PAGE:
What Size of Brad Nails Should You Use for Drywall?

Drywall is made up of a material known as gypsum plaster. This material is relatively weak and highly vulnerable to water damage.

So, an 18 gauge brad nail for drywall won’t provide the needed support (and grip) since they’re quite thin. 

Some experts advise against using brad nails on baseboards since they’ll need to be directly installed on the drywall.

The most suitable brad nails for drywall are the ones of 15 gauge. Plus, it’s best to use specialized nails and screws for drywall. 

Since drywall isn’t strong, you’ll need to use strong fasteners that can countersink it very well.  

Nail countersink refers to burying the nail underneath the surface of the material.

While putting the nails, you must ensure that they penetrate well enough to connect with the studs behind the drywall. However, brad’s nails are very thin and smooth to hold the wall studs.

But, the drywall nails are designed with heads that can be easily countersunk. They also have ribbed shanks that allow them to hold onto the drywall. 

Most of all, drywall nails are carefully sized to prevent them from damaging the weak plaster.

How Much Weight Can Brad Nails Hold?

Brad nails are thin metal nails with a diameter of approximately 18 gauge. The wire used in producing them is very thin, but their strength-to-weight ratio is quite high.

One of the factors to consider when choosing a nail is the amount of weight it can support. Brad nails are of varying gauges and lengths.

Generally, brad nails are about 5 to 8 inches long. As a result, they’re incapable of splitting the wood and creating large holes.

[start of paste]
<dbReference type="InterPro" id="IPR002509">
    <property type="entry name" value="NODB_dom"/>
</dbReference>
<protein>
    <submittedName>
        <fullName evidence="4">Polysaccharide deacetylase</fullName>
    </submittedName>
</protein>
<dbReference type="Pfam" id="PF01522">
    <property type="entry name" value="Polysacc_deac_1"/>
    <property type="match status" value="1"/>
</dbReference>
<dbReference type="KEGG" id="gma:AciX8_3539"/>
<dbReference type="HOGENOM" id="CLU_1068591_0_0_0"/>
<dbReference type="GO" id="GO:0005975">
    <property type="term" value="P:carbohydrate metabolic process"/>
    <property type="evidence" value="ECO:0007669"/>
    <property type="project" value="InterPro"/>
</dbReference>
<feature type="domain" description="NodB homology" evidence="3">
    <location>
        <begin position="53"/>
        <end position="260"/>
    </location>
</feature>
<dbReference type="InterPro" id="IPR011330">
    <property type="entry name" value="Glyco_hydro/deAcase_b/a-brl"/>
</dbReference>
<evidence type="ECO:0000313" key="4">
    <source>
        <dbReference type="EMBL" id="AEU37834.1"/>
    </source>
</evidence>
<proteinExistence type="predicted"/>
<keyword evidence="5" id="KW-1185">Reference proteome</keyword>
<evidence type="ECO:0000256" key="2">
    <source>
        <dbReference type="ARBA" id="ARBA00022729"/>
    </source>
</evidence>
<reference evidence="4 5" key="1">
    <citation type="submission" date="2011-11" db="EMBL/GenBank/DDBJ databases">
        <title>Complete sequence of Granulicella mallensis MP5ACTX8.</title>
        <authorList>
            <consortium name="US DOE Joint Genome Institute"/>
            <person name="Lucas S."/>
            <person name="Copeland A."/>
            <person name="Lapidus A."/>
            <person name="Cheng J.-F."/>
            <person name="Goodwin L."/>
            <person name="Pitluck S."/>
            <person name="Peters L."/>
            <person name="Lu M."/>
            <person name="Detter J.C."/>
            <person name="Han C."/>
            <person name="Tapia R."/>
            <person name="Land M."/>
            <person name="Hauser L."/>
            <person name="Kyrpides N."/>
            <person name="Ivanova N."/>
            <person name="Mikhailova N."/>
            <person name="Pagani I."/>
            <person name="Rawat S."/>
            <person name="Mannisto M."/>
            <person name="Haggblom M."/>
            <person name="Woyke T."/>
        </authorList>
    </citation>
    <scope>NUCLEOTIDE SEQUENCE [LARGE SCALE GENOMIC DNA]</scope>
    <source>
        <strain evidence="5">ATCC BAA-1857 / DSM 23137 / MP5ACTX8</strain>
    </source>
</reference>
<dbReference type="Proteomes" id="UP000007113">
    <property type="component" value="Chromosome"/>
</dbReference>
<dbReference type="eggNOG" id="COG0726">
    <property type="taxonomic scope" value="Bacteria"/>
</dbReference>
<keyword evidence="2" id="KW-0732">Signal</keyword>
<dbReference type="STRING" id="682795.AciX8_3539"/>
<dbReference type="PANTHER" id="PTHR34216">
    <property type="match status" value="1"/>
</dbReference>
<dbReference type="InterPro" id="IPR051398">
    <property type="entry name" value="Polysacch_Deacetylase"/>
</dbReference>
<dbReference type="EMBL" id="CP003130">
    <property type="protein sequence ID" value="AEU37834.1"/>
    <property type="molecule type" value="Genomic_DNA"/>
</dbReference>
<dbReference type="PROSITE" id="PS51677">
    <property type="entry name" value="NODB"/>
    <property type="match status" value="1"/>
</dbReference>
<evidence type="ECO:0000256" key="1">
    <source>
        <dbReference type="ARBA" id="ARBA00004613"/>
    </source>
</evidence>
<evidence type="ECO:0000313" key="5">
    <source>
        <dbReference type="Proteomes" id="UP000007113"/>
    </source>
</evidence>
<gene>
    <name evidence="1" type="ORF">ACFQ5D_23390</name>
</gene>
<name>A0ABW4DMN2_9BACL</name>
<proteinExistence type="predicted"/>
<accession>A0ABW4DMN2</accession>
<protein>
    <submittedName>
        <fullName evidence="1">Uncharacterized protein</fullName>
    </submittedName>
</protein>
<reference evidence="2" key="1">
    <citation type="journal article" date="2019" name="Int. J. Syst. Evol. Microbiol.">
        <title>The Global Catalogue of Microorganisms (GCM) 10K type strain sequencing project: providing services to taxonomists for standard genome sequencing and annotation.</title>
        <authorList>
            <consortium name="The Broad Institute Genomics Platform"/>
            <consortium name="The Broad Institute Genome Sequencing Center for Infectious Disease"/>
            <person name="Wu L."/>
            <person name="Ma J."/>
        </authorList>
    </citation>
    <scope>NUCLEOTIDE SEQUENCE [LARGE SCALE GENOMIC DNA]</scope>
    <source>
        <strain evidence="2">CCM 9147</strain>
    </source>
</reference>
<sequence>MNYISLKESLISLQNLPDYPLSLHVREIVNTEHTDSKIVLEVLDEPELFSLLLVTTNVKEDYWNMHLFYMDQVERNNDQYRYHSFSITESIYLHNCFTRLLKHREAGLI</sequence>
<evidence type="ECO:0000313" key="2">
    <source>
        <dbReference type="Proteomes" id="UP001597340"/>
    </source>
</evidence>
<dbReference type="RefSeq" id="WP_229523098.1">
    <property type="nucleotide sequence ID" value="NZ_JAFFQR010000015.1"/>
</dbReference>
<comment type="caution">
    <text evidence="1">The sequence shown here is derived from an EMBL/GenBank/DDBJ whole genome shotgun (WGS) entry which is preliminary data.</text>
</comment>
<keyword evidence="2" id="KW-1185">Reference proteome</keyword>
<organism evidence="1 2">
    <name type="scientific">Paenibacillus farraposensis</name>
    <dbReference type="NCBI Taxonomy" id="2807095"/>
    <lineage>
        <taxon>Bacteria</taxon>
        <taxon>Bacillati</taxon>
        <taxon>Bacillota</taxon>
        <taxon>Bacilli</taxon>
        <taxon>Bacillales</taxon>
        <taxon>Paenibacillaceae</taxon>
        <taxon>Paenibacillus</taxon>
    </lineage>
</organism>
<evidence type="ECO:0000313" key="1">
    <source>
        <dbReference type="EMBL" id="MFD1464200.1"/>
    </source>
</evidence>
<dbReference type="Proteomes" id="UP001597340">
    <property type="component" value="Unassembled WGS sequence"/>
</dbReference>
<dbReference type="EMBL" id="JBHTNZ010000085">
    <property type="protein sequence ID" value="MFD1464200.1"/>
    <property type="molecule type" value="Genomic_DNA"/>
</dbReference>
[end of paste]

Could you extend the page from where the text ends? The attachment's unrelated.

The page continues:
Finish nails are relatively stronger and can support heavier materials like hardwood. 

Brad nails hold softer woods perfectly but they may come off where heavier loads are applied. All you need to use either of the nails is a nail gun or a hammer. 

Therefore, finish nails are weightier and are best for heavier tasks, while brad nails should be used on the precision tasks.

How Do You Hide Brad Nails?

There are diverse ways to hide the nails. They include;

#1. Wood Putty

This process involves sinking the nail into the wood a little bit. The best way to carry out a wood putty is by using a nail punch (made specifically for that job) or another nail as a substitute.

Once the nail sinks into the wood, scrape off the excess to create a shiny and smooth surface. After it dries, you can sand it down for a perfect look.

#2. Wood Plugs

The use of wood plugs is a more advanced method. If you’re using wood plugs, you’ll need to take off a bigger chunk of the wood, relatively smaller than the plug’s diameter.

Then, use a mallet to pound in the plug. You must be cautious while doing it to avoid splitting the trim after securing the plug and sand away the excess for a seamless and smooth finish.

#3. Wood Gouge

Use a gouge to remove a part from the wood and nail it into the hole you’ve cut out. Then, use glue to reposition the cut wood back in place. 

For the best results, remove some of the wood from the side that’ll be on top of the screw so that the nail head won’t have space to create a gap.